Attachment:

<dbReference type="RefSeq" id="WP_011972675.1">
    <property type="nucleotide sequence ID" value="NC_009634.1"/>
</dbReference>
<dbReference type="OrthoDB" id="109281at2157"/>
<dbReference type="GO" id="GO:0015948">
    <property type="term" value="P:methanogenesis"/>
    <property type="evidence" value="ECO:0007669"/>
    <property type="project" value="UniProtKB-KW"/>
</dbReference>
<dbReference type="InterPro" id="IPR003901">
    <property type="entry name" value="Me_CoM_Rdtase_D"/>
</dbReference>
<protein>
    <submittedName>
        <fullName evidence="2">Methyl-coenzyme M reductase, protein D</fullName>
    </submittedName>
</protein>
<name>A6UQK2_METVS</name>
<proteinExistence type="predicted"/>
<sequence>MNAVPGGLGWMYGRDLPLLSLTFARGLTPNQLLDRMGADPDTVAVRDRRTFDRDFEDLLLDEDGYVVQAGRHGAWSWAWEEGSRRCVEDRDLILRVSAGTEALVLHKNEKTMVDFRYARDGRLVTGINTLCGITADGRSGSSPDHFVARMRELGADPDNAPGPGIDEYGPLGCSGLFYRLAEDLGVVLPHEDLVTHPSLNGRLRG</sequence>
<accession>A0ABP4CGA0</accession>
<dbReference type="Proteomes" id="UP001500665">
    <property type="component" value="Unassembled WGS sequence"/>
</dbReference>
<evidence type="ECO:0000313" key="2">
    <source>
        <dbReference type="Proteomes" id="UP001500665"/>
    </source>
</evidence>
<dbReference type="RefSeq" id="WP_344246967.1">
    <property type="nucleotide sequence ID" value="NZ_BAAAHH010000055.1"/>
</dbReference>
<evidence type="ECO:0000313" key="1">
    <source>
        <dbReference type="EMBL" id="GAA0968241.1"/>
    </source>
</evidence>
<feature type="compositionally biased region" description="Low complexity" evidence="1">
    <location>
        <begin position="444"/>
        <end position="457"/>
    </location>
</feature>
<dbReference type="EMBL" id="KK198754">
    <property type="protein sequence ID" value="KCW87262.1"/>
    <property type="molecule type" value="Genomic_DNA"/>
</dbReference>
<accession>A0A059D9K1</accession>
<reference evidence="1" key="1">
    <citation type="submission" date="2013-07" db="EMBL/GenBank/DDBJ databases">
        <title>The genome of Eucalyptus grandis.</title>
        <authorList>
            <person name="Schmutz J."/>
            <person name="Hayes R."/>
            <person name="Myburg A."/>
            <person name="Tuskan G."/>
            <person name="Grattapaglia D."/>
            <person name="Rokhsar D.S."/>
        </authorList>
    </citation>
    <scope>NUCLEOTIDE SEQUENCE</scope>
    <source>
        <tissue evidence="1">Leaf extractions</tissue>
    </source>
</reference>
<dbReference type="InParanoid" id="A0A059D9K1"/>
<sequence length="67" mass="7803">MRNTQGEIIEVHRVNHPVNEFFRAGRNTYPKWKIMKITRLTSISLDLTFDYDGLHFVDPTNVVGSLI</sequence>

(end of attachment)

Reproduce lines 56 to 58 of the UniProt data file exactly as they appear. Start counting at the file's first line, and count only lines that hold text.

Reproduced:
            <person name="Tuskan G."/>
            <person name="Grattapaglia D."/>
            <person name="Rokhsar D.S."/>